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March 25, 2017 (Scott)

After last week’s solid lab results, we finally felt comfortable enough to hit the road for our first vacation in a while. On Monday evening we loaded the Armada with everything we’d need (and more) and headed out of town. Fifteen hours later we pulled into Uncle Chris and Auntie Amber’s driveway just outside Phoenix. The sunshine, warm temperatures, and backyard swimming pool have been welcome distractions– thank you Auntie and Uncle for letting us take over your house… I promise most of the damage isn’t permanent.

Already we’ve had two ‘pool days,’ seen a Dodgers spring training game, and visited a butterfly sanctuary. Sunday we’ll check out the zoo and hopefully sit by the pool a bit more before heading home.

Maya and Lincoln have been excited to go out and do some new things. The car rides have been pretty easy, and they’re both trying hard to sleep in their own beds. Maya has stayed in her bed each night aside from one bout of leg pain. Linco will sleep all night without trouble, but
unfortunately he likes everyone to be awake by 630am.

As always we’re cautiously optimistic that all systems are normal and our reasonable precautions will protect us as we’re away from home. The kids seem grateful for a new environment to explore with new characters and situations each day.

We are so very thankful for supportive family and friends, for new opportunities, and for the courage to embrace them all. We cherish these moments of fun, humor, warmth, carefree living; and we are mindful that there are always others who don’t have it so well. We pray for peace, strength, and good health for all those who struggle and for the caregivers who never quit.

Thank you.

In the Zone

March 15th, 2017   (Scott)

ANC 1290 today! (Ideal range 750 – 1500).
All other lab results look great too.
We’re cautiously optimistic that this is the start of the easy maintenance phase we’ve heard so much about.
We hope you’re all well and a little extra lucky this week.


March 8, 2017     (Sara) 

Until recently, I had no idea that I could gravitate to the negative very easily. I don’t think it’s years on this Earth. I don’t think it’s jadedness. I don’t think it’s even the fact my kid was diagnosed with cancer one year ago. I think there might be times when my naturally honed optimism just needs a vacation. I’m always the first to smile. The first to see the positive. To laugh. I thrive on laughter as much as I do energy from food, nourishment from water, or vitamin D from the sun. I have a strong affinity to the wonderful and convivial parts of life and this world. Some of it comes from deep within my soul while a good part of it from my family. I was raised in a home where the echoes of memories are that of giggles that turned to tears of joy and gasps for air between bellows.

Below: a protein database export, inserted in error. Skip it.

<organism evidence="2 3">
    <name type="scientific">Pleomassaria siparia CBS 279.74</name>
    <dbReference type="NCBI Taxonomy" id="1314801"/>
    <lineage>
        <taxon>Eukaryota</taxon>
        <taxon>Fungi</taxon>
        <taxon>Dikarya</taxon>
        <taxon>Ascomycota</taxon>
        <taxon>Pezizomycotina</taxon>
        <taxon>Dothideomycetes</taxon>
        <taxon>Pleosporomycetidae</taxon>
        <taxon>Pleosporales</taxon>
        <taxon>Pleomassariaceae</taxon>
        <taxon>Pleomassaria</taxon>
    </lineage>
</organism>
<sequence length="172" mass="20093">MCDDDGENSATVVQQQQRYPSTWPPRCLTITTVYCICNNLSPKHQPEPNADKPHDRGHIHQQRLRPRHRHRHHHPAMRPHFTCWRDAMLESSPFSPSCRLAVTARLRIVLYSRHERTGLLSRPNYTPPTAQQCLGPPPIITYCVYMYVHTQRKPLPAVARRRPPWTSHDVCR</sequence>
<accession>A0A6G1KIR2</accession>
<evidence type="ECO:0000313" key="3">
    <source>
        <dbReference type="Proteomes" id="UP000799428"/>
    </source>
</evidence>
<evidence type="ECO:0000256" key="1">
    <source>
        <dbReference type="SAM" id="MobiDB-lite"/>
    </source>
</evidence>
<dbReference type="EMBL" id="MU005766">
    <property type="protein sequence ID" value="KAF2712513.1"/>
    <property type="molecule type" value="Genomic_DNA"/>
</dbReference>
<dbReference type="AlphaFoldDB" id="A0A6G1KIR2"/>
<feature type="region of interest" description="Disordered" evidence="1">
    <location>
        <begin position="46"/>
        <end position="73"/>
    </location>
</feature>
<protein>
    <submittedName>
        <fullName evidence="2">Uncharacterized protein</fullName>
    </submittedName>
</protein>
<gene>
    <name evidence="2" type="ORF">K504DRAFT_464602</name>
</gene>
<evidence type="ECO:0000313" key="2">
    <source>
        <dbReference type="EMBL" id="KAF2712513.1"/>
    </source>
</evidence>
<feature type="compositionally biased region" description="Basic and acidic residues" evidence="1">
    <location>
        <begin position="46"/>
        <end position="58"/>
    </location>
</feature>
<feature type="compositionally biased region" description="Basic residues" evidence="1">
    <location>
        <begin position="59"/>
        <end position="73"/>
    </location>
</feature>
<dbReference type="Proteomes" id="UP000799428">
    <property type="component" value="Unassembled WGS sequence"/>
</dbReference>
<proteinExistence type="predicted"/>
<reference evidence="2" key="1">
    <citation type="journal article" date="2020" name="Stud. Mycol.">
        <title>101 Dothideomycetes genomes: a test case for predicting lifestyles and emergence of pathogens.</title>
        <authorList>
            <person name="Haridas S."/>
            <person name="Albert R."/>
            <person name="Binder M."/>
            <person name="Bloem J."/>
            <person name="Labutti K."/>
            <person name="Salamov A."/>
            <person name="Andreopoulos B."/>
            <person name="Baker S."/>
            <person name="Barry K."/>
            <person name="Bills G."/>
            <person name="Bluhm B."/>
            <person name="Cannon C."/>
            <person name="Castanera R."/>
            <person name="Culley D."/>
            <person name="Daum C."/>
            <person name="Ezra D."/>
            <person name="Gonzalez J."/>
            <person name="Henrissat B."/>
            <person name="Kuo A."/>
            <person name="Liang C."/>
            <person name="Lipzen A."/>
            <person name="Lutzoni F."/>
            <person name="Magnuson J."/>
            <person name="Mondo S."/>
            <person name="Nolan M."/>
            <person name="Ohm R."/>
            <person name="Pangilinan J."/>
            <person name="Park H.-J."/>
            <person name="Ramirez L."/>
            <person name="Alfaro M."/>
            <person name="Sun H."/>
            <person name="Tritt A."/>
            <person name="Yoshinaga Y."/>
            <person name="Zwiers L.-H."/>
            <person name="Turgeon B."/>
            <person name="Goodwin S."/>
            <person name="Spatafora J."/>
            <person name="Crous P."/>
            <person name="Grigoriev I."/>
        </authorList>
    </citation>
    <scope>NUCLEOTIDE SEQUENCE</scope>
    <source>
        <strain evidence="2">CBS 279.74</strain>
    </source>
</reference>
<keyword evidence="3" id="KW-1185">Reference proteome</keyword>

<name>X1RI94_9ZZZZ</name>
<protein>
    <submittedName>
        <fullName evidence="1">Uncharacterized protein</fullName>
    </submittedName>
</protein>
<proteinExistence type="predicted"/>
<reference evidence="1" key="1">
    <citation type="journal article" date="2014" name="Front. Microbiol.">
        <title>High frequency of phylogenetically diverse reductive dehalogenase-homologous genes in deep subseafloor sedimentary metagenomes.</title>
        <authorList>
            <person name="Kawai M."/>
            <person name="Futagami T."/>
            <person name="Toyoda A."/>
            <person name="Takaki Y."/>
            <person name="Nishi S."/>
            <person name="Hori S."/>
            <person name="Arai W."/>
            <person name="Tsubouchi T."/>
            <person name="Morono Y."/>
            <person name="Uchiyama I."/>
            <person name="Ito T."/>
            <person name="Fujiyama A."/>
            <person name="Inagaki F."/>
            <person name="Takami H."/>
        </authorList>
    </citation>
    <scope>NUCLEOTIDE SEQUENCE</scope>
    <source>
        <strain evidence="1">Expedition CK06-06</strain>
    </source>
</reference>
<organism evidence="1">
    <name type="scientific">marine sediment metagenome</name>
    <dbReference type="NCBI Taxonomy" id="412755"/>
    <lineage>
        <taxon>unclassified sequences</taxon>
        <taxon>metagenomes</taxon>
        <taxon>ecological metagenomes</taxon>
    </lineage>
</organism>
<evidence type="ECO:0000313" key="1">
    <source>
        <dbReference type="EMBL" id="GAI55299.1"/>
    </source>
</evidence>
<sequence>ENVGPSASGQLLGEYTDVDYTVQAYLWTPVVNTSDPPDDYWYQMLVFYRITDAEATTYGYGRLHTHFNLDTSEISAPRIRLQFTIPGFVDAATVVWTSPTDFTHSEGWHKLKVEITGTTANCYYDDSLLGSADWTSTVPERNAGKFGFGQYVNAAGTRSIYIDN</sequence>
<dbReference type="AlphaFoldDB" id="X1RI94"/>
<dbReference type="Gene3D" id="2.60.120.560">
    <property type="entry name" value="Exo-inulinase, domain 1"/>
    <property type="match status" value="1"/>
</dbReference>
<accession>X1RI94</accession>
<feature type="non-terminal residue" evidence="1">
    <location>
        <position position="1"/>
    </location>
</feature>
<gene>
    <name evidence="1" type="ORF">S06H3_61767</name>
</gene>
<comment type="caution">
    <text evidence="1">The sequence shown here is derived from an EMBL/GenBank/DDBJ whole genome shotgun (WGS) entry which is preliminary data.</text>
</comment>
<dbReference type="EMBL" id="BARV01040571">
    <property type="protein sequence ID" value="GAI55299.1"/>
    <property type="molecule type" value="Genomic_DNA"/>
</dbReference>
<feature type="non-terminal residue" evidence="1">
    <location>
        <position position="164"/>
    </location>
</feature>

It’s not surprising that my optimism has come to something that resembles a strike. It feels taken advantage of. I have leaned on my optimism continuously for my entire life not really giving it the appreciation it deserves. My optimism has a face of a dragon but it is tired of holding me up. Its tired of keeping me going. Of keeping me strong and calm. My optimism appears to be weak… at least at this point and I shall just accept it for now. I have full faith that these last several months of my consistent reliance of my optimism have depleted it. Over the last few weeks I have attempted to pull my positivity from the darkness but I believe it needs a real rest. I need to give it some time to regain its strength and return to me with full force. I will respect that. And it will return.

Today we had labs. And while the numbers came back in a more positive range, I felt numb. The doctor said “do a happy dance” and I felt “meh”. Scott has a wonderful outlook on the numbers and when he asked me what my thoughts are…they were not positive. I am realistic that an ANC of 1550 is likely ideal at this point. We are due for chemo in one week and if she were to be 900 today she might be too low to give chemo next week. I get it. I’m just not super stoked. I’m not on the high that I would have thought I would be. We are on the right path. We are getting there. I just wish it didn’t have to take so long. 1550…that is 50 units above the range that keeps her prognosis as good as can be expected. 50 units to the best possible outcome. 50 units to the sweet spot…and some respite to my anxiety about relapse.

I am a strong believer in the Law of Attraction and while I consciously push any negative thoughts from my brain…I feel like I can’t keep up. Considering relapse is as threatening to me as pondering Space or the vast unknown. The unknown scares the crap out of me. And I’d rather not really think about it. But then it always pops up. Usually I’m protected by my optimism. I imagine my optimism looks something like Joy from Inside Out….but with pink hair. No green. Yeah green hair and bright blue eyes. And pink skin. But my optimism usually saves me from fear. I can always talk myself out of feeling bad. Unless my optimism is on a vacation. Then I need to go on vacation too.